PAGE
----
So Bosh has always been a part of Pivotal’s technology stack, we think of it as sort of
the secret sauce behind Cloud Foundry. And if you think of what we all used to do
years ago with Bosh scripting or Perl scripting or Python or whatever to orchestrate infrastructure,
Puppet, Chef, Ansible, Salt, Juju, that’s the opposite of Bosh.
It solves the same problem, works the opposite way.
So it really says here is a set of steps run this script get to some state.
Bosh says ignore the steps, define the state that you want and I will figure how to get
you there and keep you there forever. So these are state transitions​.
This is what I like to call a narrow AI for deterministic infrastructure.
So this is our opinion and this is how we say hey whatever Bosh is running above, it
could be Microsoft Azure, it could be another public cloud, it could be a private cloud
powered by Open Stack, powered by V Sphere. Bosh doesn’t care it’s gonna get your system
into a desired state and keep it there. Now that doesn’t mean you don’t care about
the services provided by those underlying infrastructures.
And that takes us to this last piece, Open Service Broker API.
This was started originally by Pivotal. And turned into an open source, open community
project now embraced by the Kubernetes community, by Google, by other partners.
And it really says, hey, here’s a standard way of connecting applications to services.
Connecting the stateless world to the state full world.
The cool thing about this is it still embraces all three of those opens, it embraces any
language, any location, any services, and this is kind of a crazy picture but I wanted
to sort of spell this out. You’ve got some app running in Cloud Foundry
somewhere, it actually doesn’t have to be running in Cloud Foundry it could be running
in Kubernetes and it wants to bind to let’s say a Redis cache.
Well, that could just be running as a, sort of, platform service operated by somebody,
as a Redis endpoint. Could be operated by Azure, so you’ve got
Azure Redis. It could be spun up as a VM, and brokered
by Bosh for you, on demand. It could be a single tenant, or mult tenant.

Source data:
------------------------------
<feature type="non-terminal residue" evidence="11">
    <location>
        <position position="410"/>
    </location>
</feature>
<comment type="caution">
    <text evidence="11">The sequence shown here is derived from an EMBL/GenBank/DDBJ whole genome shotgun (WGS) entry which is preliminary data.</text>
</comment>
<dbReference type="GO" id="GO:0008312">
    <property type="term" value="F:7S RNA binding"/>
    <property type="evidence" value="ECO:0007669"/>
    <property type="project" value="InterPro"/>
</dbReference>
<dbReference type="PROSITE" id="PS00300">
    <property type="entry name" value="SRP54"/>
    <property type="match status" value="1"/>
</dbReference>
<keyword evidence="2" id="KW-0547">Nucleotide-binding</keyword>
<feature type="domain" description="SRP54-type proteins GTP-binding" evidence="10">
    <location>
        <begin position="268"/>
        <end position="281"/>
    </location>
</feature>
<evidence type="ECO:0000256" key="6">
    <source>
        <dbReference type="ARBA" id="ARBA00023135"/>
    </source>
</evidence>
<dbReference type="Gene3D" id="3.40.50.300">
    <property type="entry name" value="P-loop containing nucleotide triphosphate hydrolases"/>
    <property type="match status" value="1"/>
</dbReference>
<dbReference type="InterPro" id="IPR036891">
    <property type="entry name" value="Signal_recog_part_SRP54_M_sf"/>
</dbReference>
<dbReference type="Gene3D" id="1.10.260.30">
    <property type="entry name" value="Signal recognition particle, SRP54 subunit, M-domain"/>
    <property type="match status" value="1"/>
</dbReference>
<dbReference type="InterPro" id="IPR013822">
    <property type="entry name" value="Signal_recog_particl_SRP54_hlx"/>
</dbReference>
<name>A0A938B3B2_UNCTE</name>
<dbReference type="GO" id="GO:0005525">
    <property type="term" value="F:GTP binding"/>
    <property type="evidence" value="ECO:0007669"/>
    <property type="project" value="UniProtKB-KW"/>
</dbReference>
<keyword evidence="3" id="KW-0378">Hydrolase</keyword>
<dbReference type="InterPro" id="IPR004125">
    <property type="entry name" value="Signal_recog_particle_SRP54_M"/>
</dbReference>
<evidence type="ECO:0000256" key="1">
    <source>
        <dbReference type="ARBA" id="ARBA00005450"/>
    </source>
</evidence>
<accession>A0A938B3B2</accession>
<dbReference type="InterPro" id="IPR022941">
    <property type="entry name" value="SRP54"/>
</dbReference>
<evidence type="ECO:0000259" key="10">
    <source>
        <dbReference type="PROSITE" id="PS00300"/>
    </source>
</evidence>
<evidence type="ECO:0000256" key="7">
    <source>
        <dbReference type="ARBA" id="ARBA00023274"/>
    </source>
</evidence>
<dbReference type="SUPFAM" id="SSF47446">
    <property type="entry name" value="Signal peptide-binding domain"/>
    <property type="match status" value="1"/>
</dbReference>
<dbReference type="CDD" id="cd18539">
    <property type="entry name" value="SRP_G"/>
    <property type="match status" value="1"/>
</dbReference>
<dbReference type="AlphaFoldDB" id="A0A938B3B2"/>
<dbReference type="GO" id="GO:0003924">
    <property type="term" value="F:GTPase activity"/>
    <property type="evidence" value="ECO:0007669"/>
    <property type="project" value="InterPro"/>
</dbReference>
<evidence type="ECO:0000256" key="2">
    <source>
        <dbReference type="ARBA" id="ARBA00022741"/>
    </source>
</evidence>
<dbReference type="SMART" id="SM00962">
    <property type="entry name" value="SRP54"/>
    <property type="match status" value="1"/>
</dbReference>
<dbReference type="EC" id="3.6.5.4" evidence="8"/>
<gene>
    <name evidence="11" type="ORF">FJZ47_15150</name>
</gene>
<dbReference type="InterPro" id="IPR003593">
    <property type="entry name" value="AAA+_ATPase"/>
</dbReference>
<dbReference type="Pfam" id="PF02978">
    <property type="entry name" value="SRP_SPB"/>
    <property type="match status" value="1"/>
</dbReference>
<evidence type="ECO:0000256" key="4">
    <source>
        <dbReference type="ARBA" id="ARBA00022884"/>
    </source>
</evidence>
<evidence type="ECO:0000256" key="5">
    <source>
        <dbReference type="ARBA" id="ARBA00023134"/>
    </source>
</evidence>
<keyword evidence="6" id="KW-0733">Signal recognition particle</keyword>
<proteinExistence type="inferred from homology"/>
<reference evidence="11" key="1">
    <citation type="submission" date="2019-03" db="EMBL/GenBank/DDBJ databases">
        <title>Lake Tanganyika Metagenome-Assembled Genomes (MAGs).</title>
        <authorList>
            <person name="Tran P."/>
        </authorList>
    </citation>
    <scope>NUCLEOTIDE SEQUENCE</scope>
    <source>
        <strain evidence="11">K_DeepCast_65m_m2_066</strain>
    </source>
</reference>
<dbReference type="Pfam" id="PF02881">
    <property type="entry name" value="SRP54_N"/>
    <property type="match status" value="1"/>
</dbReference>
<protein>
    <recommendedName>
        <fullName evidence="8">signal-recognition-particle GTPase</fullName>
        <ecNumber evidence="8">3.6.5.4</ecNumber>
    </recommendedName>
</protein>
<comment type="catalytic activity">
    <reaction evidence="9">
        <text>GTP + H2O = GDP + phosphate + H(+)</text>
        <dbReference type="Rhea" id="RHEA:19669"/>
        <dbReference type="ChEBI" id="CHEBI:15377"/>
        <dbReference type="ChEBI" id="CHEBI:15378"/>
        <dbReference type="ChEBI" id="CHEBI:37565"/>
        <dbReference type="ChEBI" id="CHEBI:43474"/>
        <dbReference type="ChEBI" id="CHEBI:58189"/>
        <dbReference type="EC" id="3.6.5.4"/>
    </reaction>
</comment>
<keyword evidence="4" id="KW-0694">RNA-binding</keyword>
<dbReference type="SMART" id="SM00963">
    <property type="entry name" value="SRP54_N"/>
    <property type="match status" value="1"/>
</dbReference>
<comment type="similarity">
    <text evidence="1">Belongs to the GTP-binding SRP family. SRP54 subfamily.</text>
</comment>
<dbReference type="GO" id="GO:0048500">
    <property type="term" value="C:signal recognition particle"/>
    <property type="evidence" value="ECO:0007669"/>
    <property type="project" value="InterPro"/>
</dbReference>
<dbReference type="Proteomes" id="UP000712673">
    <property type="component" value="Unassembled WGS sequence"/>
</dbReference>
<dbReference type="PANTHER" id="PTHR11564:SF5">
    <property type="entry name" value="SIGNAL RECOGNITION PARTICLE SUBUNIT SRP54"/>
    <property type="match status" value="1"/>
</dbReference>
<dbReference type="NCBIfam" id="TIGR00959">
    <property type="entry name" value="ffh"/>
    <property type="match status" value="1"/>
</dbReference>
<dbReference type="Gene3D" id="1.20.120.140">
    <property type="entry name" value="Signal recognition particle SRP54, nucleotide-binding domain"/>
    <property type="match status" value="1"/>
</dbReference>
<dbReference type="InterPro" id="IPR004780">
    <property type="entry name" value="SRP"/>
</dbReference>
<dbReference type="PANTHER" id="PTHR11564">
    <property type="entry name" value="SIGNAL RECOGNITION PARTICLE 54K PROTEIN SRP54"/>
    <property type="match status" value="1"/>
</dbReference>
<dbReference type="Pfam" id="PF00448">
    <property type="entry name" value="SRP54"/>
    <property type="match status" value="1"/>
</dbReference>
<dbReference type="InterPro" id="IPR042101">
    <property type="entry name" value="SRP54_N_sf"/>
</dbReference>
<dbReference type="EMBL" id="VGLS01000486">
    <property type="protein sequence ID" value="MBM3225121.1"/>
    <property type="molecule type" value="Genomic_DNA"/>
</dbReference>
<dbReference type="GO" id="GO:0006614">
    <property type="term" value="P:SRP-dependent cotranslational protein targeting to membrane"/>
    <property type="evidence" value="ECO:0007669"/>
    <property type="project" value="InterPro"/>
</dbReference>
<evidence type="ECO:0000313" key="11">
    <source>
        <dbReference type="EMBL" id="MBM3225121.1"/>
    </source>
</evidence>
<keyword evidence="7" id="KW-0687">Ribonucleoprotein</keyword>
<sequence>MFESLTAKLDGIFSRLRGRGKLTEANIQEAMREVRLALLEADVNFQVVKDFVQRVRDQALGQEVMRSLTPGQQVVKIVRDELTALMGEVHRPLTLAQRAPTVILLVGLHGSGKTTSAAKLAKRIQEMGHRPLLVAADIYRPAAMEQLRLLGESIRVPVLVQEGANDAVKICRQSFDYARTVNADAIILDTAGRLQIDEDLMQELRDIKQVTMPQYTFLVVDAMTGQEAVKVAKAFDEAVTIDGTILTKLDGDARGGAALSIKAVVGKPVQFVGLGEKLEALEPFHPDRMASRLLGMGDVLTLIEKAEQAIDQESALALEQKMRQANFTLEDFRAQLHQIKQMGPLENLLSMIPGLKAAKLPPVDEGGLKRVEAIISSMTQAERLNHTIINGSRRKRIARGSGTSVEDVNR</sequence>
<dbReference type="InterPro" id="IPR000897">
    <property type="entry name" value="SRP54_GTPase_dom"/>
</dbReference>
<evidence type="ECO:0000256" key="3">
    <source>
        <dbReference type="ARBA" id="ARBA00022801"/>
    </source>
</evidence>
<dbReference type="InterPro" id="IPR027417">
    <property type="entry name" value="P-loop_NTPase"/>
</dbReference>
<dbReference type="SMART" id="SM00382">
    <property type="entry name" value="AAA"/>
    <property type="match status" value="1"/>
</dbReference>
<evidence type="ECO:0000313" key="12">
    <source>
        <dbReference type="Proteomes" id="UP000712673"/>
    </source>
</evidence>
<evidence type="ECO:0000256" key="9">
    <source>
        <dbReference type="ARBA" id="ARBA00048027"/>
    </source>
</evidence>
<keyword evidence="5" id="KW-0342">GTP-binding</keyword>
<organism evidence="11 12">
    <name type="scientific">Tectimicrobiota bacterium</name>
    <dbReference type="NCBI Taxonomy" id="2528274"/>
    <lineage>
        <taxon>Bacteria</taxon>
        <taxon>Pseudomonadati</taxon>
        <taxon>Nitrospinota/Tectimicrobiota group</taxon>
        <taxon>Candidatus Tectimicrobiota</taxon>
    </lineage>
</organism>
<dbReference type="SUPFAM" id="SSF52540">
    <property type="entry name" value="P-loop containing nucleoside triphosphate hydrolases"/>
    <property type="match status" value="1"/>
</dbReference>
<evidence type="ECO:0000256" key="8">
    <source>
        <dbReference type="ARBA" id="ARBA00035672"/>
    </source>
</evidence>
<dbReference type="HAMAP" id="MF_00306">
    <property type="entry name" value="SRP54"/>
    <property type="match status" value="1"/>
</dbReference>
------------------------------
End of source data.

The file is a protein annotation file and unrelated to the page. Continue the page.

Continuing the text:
The app doesn’t have to care. And that’s really the important abstraction
we’re seeing, is the Principle of Least Astonishment. Your developer wants to say, hey, my app needs
Redis, if my app is running in dev it should just be using Redis on my laptop.
If it’s running in this pre-prod environment, it should be using the Redis provided and
the VM next to it. If it’s off in production it should be using
Azure Redis. That separation of binding and brokering is
so critical to providing that kind of freedom. Now I’ve been talking a lot about the open
side of this, but I want to emphasize the other side of the coin, which is security.
And I’m going to bring a customer up for a second here a little fireside chat to talk
about Why staying secure while being open is so important.
But I wanted to make a Monty Python reference because that’s sort of what I do.
So when I think of security I kind of think of castles and moats and what was the secret
to the castle and the moat in Monty Python? Does any one remember?
He was like, we’ve already got one. The secret was multi-tenancy.
They don’t have to share their holy grail. We don’t need to go with you to find your
holy grail, we have our own holy grail. And in fact, everyone’s got their own holy
grail in this movie although you never get to see it.
It’s perfectly secure. All joking aside, the hard parts about security
in an open world is usually addressed best by just fixing the multi tenancy model.
If this data service does not protect users well from each other, just run multiple copies.
I don’t want to share Radius with you. Sorry, we’re friends but we’re not that good
friends. I’ll have my own Radius, you have your own
radius, that seems just fine, right? The technical term for this, and I think it
was Snap came up with this, I should double check that, is the limited blast Radius.
Things are going to go wrong. They’re going to go wrong in prod, they’re
going to go wrong in pre-prod, they’re going to go wrong every day somewhere in the world.